On his small farm near Safford, Ariz., Bill Brandau has spent the past three decades raising kids, grandkids, grass and cattle.
None of it, he says, would have been possible in this desert landscape without water from the Gila River, which winds through the property, which he affectionately refers to as ‘Rancho Neglecto.’
“The Gila River is an everyday part of our lives. I’ll go down, look around. I feel a lot of peace. I feel a sense of comfort,” says Bill. “And when I am walking with my granddaughter, I feel joy. Because we have a family associated with this river.”
Over the years, Bill and his family have shared and survived all of the “good fortune and bad fortune” that has struck the 650-mile-long Colorado River tributary, from persistent drought to floods that destroyed the most productive portion of his farm.
Now he’s battling another threat to the river and his farm – the spread of invasive plants like tamarisk, Malta star thistle and others on the way like Russian knapweed.
Tamarisk, a woody invasive also known as salt cedar, is a particularly ravenous species that overruns native species and disrupts the natural flow of the river both for water and sediment. It reduces diversity of plant and animal life. Salt cedar can become so dense it blocks all view and access to the river beyond the water’s edge for people and animals.
“I would love to look out my window and not see salt cedar,” Bill says. “The two things a river has to do is convey water and convey sediment. Salt cedar prevents both of those.”
The foundation is also supporting efforts to create areas of native habitat to help regenerate native species. It’s expected that, within a few years, the Gila River will become home to the tamarisk beetle, which feeds on tamarisk and may create an opportunity for native species to become re-established.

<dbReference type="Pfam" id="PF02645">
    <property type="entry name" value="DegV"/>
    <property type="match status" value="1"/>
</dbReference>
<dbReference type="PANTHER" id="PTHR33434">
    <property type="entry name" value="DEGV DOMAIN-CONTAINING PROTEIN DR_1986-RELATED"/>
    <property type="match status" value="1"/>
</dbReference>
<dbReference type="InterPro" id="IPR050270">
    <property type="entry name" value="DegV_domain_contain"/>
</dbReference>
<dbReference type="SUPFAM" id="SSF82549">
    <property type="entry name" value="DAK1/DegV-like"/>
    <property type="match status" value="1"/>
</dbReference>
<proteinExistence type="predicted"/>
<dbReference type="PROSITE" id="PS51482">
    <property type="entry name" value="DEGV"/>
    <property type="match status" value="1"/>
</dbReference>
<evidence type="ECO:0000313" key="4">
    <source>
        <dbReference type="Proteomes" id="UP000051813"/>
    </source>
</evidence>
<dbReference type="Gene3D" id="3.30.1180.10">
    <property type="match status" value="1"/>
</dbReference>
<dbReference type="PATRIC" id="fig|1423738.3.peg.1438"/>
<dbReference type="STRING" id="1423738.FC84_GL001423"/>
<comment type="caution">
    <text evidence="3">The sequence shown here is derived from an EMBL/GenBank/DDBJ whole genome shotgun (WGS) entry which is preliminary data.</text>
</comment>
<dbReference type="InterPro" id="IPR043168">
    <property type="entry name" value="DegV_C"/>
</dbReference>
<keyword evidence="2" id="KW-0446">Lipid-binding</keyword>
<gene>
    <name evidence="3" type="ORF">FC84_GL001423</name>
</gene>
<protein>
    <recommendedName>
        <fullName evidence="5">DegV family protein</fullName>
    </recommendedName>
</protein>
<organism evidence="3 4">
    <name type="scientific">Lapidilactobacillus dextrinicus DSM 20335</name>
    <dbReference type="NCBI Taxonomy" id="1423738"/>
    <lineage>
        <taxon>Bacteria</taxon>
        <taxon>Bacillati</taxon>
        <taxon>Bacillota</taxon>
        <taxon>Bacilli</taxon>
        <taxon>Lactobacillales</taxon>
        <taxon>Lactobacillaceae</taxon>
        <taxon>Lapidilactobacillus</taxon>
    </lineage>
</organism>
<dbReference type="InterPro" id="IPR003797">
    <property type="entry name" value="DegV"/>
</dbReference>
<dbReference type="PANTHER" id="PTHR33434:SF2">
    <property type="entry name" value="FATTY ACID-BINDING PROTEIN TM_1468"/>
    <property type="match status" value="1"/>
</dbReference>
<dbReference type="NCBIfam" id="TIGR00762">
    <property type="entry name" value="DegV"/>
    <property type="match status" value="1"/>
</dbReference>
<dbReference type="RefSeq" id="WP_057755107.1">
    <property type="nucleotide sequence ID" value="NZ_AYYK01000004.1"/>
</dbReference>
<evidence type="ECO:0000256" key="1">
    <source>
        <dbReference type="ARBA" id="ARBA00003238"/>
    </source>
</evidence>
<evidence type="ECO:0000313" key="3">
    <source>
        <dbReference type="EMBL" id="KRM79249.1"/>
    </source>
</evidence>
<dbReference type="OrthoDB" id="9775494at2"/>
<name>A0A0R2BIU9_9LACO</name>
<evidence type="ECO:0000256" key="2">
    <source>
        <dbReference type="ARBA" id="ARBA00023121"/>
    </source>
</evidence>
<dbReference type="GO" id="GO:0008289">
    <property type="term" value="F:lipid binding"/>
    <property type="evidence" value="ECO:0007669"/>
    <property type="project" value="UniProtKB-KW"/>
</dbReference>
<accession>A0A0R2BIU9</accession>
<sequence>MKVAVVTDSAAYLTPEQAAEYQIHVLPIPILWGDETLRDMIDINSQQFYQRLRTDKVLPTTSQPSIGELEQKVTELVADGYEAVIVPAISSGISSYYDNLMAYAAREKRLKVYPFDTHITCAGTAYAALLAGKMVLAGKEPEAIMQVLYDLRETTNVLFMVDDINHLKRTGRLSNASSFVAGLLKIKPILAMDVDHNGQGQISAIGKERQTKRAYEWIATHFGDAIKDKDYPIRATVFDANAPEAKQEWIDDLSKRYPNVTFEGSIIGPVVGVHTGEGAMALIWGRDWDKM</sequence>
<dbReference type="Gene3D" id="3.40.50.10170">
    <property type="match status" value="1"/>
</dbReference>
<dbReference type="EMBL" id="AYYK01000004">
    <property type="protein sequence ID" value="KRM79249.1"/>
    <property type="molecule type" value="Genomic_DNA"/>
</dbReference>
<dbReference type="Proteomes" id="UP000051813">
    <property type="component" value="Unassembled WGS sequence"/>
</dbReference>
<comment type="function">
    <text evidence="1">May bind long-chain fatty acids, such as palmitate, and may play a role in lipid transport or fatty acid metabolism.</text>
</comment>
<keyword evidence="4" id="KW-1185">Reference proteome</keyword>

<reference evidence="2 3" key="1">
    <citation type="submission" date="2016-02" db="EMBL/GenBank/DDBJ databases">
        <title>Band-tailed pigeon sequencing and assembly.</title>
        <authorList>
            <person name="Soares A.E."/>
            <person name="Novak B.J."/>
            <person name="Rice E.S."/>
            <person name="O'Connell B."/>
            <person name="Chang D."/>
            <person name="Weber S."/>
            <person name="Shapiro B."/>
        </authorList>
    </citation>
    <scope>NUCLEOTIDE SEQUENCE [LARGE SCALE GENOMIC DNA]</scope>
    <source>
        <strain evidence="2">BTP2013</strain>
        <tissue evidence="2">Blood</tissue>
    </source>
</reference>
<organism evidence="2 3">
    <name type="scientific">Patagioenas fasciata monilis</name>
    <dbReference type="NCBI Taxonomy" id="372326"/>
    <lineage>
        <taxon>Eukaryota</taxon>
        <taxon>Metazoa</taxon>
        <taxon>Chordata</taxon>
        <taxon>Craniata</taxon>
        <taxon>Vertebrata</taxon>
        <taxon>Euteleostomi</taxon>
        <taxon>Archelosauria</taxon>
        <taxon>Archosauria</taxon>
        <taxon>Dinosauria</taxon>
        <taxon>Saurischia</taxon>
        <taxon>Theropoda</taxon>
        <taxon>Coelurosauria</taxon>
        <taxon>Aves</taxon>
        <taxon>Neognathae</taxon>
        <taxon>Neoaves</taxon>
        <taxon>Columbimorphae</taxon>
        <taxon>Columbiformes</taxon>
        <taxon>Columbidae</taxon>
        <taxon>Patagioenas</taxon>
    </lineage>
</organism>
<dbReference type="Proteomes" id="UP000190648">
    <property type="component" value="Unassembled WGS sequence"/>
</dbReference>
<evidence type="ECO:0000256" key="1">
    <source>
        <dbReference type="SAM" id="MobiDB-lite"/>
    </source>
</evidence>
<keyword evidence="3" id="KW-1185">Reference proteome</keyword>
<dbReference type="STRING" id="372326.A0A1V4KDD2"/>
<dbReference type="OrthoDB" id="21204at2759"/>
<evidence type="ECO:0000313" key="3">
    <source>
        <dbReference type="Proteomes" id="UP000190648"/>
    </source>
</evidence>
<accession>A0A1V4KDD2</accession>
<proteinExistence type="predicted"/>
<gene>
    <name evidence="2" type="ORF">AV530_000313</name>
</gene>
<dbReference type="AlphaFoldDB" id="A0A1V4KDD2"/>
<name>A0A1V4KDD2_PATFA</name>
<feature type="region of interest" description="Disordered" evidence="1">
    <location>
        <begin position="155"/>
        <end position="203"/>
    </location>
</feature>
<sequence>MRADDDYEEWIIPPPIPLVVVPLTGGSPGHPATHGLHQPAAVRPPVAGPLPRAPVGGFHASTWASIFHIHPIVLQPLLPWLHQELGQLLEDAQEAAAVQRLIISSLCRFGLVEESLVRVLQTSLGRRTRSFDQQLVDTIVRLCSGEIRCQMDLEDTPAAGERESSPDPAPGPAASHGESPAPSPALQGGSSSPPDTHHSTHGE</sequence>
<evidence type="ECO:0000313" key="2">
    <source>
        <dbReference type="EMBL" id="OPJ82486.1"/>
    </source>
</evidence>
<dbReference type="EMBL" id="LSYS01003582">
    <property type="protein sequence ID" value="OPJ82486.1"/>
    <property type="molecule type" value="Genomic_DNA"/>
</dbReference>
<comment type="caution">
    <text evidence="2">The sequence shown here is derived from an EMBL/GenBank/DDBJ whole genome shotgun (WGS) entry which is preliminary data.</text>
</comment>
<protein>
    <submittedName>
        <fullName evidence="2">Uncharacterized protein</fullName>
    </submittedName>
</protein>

Bill says tamarisk was “the primary cause of loss for most of my riparian habitat” following Gila River flooding because “it is adapted to drought and fire, low water and high water.”
Native species such as cottonwoods and willows, destroyed by flood or by fire conveyed by salt cedar, have been replaced entirely by tamarisk.
“The story of many invasive species is, they win because we respond with too little, too late to make an impact,” says Bill, a board member with the Gila River Watershed Partnership.
He believes the riparian restoration work can help reset the natural balance on the river.
Its long-term ecological health will require ongoing investments from local communities that depend on it for their economic survival and also from states like Arizona that reap benefits from the river, he says.
“People need to understand the importance of the river, and how it impacts their families on a daily basis. Without the river, we wouldn’t have water. We wouldn’t have crops. We wouldn’t be able to grow the food. We wouldn’t have a place to play and just enjoy. This river affects everybody but a lot of people today don’t have a clue where their water comes from,” he says.
“To be sustainable, the Gila River needs to become more a part of the fabric of our community. Over my life and my career, the thing I have found that is most effective is allowing the system to function. These riparian systems, if given half a chance, will do amazing things.”